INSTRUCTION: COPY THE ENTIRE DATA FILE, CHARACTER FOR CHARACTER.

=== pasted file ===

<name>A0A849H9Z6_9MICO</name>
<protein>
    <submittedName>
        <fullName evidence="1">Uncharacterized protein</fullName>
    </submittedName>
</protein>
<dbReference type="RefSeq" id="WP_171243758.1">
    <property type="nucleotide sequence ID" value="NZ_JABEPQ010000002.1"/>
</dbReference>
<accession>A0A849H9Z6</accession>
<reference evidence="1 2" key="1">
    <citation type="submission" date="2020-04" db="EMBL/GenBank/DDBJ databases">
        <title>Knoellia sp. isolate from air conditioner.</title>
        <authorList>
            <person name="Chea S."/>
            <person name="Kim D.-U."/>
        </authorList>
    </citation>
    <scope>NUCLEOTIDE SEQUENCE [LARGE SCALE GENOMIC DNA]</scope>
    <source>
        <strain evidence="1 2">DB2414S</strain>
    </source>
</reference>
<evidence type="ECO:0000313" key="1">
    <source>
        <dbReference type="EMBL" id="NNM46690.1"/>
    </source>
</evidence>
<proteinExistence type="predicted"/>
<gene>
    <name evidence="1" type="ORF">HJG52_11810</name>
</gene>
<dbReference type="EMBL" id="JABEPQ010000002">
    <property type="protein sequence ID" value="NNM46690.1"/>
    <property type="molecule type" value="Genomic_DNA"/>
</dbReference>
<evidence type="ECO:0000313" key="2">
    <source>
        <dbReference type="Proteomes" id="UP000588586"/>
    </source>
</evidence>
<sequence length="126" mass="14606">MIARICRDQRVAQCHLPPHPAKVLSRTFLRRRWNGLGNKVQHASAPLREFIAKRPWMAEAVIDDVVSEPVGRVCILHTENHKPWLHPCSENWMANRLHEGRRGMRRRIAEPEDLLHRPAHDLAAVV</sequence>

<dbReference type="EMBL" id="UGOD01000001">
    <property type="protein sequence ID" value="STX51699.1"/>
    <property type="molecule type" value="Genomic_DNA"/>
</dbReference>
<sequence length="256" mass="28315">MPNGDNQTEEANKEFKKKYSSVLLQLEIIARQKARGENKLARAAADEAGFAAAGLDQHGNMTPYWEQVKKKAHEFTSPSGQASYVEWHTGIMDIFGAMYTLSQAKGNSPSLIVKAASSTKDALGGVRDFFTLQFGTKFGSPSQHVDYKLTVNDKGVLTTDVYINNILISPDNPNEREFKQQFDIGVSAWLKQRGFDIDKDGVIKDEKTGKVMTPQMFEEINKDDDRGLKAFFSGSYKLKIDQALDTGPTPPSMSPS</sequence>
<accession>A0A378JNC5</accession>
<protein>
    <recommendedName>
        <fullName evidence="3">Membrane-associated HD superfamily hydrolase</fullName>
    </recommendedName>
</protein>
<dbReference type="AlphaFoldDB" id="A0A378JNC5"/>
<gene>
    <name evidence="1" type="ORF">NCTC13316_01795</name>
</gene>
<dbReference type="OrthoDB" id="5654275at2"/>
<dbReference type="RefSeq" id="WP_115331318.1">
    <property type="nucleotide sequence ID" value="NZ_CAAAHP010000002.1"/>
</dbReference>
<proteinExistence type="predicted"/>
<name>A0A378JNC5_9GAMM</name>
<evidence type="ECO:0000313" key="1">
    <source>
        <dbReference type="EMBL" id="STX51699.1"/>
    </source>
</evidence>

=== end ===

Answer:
<name>A0A849H9Z6_9MICO</name>
<protein>
    <submittedName>
        <fullName evidence="1">Uncharacterized protein</fullName>
    </submittedName>
</protein>
<dbReference type="RefSeq" id="WP_171243758.1">
    <property type="nucleotide sequence ID" value="NZ_JABEPQ010000002.1"/>
</dbReference>
<accession>A0A849H9Z6</accession>
<reference evidence="1 2" key="1">
    <citation type="submission" date="2020-04" db="EMBL/GenBank/DDBJ databases">
        <title>Knoellia sp. isolate from air conditioner.</title>
        <authorList>
            <person name="Chea S."/>
            <person name="Kim D.-U."/>
        </authorList>
    </citation>
    <scope>NUCLEOTIDE SEQUENCE [LARGE SCALE GENOMIC DNA]</scope>
    <source>
        <strain evidence="1 2">DB2414S</strain>
    </source>
</reference>
<evidence type="ECO:0000313" key="1">
    <source>
        <dbReference type="EMBL" id="NNM46690.1"/>
    </source>
</evidence>
<proteinExistence type="predicted"/>
<gene>
    <name evidence="1" type="ORF">HJG52_11810</name>
</gene>
<dbReference type="EMBL" id="JABEPQ010000002">
    <property type="protein sequence ID" value="NNM46690.1"/>
    <property type="molecule type" value="Genomic_DNA"/>
</dbReference>
<evidence type="ECO:0000313" key="2">
    <source>
        <dbReference type="Proteomes" id="UP000588586"/>
    </source>
</evidence>
<sequence length="126" mass="14606">MIARICRDQRVAQCHLPPHPAKVLSRTFLRRRWNGLGNKVQHASAPLREFIAKRPWMAEAVIDDVVSEPVGRVCILHTENHKPWLHPCSENWMANRLHEGRRGMRRRIAEPEDLLHRPAHDLAAVV</sequence>

<dbReference type="EMBL" id="UGOD01000001">
    <property type="protein sequence ID" value="STX51699.1"/>
    <property type="molecule type" value="Genomic_DNA"/>
</dbReference>
<sequence length="256" mass="28315">MPNGDNQTEEANKEFKKKYSSVLLQLEIIARQKARGENKLARAAADEAGFAAAGLDQHGNMTPYWEQVKKKAHEFTSPSGQASYVEWHTGIMDIFGAMYTLSQAKGNSPSLIVKAASSTKDALGGVRDFFTLQFGTKFGSPSQHVDYKLTVNDKGVLTTDVYINNILISPDNPNEREFKQQFDIGVSAWLKQRGFDIDKDGVIKDEKTGKVMTPQMFEEINKDDDRGLKAFFSGSYKLKIDQALDTGPTPPSMSPS</sequence>
<accession>A0A378JNC5</accession>
<protein>
    <recommendedName>
        <fullName evidence="3">Membrane-associated HD superfamily hydrolase</fullName>
    </recommendedName>
</protein>
<dbReference type="AlphaFoldDB" id="A0A378JNC5"/>
<gene>
    <name evidence="1" type="ORF">NCTC13316_01795</name>
</gene>
<dbReference type="OrthoDB" id="5654275at2"/>
<dbReference type="RefSeq" id="WP_115331318.1">
    <property type="nucleotide sequence ID" value="NZ_CAAAHP010000002.1"/>
</dbReference>
<proteinExistence type="predicted"/>
<name>A0A378JNC5_9GAMM</name>
<evidence type="ECO:0000313" key="1">
    <source>
        <dbReference type="EMBL" id="STX51699.1"/>
    </source>
</evidence>